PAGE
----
Re: testing the synoptics
- View SourceDavid Mealand wrote:
> Incidentally NT scholars areI think most studies based on vocabulary statistics would manage to
> very keen on vocabulary statistics or rather vocabulary counts -
> most such tests never offer any tests of significance (Gaston is a
> rare and honourable exception). It would be interesting to see how
> well such tests fared on say correctly assigning portions of Mark or
> Matthew to the right gospel.
assign passages to the right Gospel because usually the statistics
are comparative. To take Matthean vocabulary, for example, the lists
of Hawkins, Goulder, Luz, Gundry and Davies-Allison all make their
decisions about what is and isn't characteristic or distinctive by
means of comparison with the other Synoptics.
This is, in fact one of the potential problems with the lists. If
they are not properly used, there can be some circularity, as when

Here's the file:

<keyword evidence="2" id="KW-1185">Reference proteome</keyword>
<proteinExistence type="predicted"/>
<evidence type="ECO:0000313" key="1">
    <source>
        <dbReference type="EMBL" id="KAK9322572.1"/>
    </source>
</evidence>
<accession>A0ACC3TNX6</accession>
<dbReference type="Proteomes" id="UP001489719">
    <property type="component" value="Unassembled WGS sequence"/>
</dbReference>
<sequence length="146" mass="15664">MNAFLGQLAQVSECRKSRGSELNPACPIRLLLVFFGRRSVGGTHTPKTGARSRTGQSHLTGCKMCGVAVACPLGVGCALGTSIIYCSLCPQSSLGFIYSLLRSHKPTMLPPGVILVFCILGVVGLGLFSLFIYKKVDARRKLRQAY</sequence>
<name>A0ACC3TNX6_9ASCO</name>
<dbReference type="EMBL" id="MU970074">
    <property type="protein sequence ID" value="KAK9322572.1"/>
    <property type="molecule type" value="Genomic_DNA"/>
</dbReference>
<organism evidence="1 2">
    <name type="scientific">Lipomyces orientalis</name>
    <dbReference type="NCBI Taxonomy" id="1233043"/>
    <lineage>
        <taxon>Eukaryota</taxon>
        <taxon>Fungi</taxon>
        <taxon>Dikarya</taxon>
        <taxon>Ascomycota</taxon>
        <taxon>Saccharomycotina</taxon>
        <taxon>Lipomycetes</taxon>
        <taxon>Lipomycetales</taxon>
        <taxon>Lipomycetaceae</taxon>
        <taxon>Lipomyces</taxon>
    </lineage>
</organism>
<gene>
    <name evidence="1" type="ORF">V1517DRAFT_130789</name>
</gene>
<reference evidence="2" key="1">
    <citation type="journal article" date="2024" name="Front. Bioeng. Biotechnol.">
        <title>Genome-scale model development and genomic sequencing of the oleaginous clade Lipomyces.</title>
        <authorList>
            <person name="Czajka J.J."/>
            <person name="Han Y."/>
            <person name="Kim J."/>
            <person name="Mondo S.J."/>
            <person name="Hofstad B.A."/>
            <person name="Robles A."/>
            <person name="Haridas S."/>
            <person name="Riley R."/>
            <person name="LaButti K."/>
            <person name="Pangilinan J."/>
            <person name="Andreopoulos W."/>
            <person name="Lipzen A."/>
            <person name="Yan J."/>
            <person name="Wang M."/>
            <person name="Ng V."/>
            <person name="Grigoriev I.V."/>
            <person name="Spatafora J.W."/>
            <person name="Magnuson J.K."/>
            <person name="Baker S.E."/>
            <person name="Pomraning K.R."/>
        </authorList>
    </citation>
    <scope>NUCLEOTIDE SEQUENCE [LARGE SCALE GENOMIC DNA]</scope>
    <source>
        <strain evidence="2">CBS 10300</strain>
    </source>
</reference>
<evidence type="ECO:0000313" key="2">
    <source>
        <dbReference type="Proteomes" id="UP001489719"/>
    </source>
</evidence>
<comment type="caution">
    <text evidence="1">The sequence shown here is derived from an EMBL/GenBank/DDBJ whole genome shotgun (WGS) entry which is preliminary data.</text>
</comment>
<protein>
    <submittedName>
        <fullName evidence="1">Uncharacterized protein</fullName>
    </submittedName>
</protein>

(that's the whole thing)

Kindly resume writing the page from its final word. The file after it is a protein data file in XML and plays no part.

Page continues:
Davies and Allison, for example, say that their list of Matthean
vocabulary is "helpful for determining to what extent a given passage
has been moulded by the evangelist", in spite of their claim that
many of the words on their list are there because they "must . . . be
regarded as very often editorial" (*A Critical and Exegetical
Commentary on the Gospel According to Matthew*, Vol. 1 (ICC;
Edinburgh: T & T Clark, 1988), pp. 75-9).
It is for these kinds of reason that I would be interested to see
some successful stylometric study on the Synoptics. I was
struck by Lloyd Gaston's conclusion to his own *Horae Synopticae
Electronicae: Word Statistics of the Synoptic Gospels* (Montana: SBL,
"Perhaps the very preciseness of the tables will encourage us to
rely more on considerations of style and content. These latter
criteria, while superficially not as "objective", are really
much more important" (p. 12).
All the best
Dr Mark Goodacre M.S.Goodacre@...
Dept. of Theology, University of Birmingham